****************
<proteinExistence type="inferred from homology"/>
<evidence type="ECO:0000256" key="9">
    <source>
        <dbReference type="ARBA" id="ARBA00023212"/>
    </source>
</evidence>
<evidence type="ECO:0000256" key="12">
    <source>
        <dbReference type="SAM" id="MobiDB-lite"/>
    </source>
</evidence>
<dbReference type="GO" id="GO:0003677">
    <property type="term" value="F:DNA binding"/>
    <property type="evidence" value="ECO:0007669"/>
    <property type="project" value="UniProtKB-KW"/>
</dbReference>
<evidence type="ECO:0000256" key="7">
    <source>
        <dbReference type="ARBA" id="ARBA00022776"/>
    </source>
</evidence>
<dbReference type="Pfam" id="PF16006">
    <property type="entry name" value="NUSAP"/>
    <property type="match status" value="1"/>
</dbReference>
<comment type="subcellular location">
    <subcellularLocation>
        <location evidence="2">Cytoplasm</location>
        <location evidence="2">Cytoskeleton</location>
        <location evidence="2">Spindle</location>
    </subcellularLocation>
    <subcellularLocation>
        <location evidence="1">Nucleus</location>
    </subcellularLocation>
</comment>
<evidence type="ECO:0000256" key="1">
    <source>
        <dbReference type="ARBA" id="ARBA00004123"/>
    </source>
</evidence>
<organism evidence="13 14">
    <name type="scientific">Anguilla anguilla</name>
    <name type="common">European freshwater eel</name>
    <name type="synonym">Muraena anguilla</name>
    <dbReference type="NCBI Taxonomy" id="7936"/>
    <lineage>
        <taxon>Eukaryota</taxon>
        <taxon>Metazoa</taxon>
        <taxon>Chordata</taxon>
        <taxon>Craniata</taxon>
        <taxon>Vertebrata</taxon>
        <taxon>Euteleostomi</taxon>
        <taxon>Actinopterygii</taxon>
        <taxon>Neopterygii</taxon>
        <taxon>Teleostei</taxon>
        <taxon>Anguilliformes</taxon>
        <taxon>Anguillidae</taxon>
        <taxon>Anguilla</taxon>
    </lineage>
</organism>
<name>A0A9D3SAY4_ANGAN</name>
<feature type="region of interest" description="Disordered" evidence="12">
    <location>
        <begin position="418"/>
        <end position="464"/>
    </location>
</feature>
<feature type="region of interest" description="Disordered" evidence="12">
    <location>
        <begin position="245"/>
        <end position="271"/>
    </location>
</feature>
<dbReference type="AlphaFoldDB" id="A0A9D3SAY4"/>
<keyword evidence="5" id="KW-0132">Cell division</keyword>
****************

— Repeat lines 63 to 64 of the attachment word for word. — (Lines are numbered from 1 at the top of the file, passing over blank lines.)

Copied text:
    <location>
        <begin position="418"/>